It’s a little later than usual for me to talk about fall frost, as a good portion of agricultural Manitoba has already experienced some frost, but after receiving a few emails inquiring about this topic I felt there’s still time to touch on it.
The first question I’m usually asked about fall frost is when the different areas of agricultural Manitoba should expect to receive their first fall frost. To analyze this we must first determine how frost is to be measured or recorded.
The typical measurement we use to record whether or not frost has occurred is when the temperature recorded by a thermometer hits or falls below 0 C. As some of us have already had the unfortunate first-hand opportunity to realize, frost can occur even when the thermometer is showing temperatures above the freezing mark. In fact, research has shown ground-level frost can occur at thermometer readings as high as +2 C, and in some cases, as high as +5 C!
This can occur for a number of reasons, which largely depend on where the thermometer is located. As most thermometers are placed above the ground, they record air temperature several feet above the ground and may not accurately reflect actual ground temperature.
If you can remember back to previous discussions about frost, you may recall that air near the ground can cool to a greater degree than the air several feet above. The reason for this is that cold air is denser than warm air, so it tends to settle or flow to the lowest points. If the area is relatively flat, then the coldest air settles around the ground, resulting in ground-level temperatures which are cooler than the air several feet above. While this is the norm, there are occasions when temperatures measured above the ground, at the level of the thermometer, are actually cooler than those recorded at ground or crop level. Also, as some of us have seen this year, a frost with temperatures near the freezing mark may not severely damage or kill a crop. It will often take temperatures lower than -2 C to kill off most crops.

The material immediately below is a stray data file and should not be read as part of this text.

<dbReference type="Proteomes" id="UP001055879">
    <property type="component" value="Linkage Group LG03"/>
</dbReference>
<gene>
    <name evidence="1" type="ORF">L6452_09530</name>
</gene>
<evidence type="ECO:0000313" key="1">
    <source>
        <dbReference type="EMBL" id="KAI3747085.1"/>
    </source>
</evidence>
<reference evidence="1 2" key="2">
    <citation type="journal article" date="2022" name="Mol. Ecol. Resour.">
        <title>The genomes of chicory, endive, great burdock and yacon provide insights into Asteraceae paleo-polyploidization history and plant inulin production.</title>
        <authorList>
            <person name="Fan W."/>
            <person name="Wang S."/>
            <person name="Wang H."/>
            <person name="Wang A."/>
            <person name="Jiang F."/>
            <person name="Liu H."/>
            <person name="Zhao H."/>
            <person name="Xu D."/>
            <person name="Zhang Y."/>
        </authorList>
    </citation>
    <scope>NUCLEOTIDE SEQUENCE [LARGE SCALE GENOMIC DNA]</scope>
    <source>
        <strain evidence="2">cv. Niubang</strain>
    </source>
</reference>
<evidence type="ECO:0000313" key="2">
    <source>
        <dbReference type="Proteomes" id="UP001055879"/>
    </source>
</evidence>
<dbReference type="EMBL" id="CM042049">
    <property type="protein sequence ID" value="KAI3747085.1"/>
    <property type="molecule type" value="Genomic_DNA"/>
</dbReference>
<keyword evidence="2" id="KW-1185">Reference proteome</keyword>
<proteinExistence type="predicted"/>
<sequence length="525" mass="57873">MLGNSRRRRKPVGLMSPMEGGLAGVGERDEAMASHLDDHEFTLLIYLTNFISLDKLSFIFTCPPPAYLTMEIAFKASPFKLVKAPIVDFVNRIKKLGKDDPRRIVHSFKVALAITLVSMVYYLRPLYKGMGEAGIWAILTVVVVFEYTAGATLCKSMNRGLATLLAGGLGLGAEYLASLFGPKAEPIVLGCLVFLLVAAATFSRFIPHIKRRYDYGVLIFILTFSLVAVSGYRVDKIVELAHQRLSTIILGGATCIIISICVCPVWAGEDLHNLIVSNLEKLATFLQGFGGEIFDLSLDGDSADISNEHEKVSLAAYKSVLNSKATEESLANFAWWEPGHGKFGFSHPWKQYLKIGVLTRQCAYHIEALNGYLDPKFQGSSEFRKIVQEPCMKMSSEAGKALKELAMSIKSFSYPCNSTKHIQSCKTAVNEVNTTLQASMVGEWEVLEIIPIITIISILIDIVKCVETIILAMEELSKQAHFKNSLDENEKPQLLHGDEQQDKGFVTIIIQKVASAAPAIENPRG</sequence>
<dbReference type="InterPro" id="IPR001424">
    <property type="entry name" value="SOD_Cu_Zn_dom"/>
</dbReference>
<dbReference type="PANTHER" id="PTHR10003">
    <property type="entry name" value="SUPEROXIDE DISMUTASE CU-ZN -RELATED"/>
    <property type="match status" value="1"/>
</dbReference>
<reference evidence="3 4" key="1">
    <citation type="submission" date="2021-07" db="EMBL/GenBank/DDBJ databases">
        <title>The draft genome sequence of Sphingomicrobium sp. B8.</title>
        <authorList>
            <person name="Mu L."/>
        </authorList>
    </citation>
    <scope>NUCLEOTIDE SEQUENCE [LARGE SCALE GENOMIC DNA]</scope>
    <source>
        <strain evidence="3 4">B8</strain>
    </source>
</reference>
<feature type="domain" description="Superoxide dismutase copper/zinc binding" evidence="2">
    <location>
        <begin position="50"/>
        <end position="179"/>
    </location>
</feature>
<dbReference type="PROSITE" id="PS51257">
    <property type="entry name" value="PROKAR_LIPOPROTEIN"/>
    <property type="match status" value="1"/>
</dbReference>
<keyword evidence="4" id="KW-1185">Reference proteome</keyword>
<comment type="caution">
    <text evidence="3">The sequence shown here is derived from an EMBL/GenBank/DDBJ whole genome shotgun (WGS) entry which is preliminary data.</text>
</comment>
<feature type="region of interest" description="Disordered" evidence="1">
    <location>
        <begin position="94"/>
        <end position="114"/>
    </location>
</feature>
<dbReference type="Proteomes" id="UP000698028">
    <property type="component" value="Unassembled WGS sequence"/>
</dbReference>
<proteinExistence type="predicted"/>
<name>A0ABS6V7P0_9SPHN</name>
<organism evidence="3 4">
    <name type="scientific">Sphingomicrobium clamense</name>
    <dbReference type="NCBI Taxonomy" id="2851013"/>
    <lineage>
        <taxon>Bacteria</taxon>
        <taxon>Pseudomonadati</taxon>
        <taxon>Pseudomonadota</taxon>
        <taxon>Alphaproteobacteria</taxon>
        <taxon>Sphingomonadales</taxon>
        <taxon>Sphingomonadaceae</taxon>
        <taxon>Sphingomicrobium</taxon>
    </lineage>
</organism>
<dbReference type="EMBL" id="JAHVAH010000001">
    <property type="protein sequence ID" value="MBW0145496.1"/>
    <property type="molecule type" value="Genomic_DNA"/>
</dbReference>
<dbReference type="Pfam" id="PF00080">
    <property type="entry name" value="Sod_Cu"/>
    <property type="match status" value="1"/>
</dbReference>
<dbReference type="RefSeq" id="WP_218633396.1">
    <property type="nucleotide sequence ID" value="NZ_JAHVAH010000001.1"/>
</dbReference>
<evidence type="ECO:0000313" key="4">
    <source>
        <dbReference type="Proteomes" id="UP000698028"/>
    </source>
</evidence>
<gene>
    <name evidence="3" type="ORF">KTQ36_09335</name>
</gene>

For these reasons we will look at a few different temperatures, namely: +2 C, 0 C and -2 C, to determine when we may expect the first fall frost. Looking at the data for several sites around southern Manitoba, we obtain the following results (see Table 1). These dates are the average dates that these temperatures may be anticipated, based on the entire record of climate data for each location.
Now, we need to remember that this is the average date and the standard deviation around these dates is somewhere around three to five days, depending on the location. This means that while most locations should not see any frost until early to mid-September, it would not be that unusual to see a frost in early September at most locations.
This year the date for the first fall frost was pretty uniform across our three main regions (Dauphin, Brandon, and Winnipeg). All three locations recorded the first subfreezing temperatures on either Sept. 18 or 19. Both Brandon and Dauphin recorded overnight lows colder than -2 C, which would put this year’s first fall frost a little earlier than average. Winnipeg recorded an overnight low between 0 and -2 C – near to a little earlier than average.
If we combine the date of the first fall frost with the date of the last spring frost, we get the length of this year’s frost-free season. Interestingly, the numbers for our three main stations are once again nearly identical. The length of this year’s frost-free season was around 132 days, which, according to long-term averages, is a good 10 to 25 days above average.
DATE OF AVERAGE FIRST FALL FROST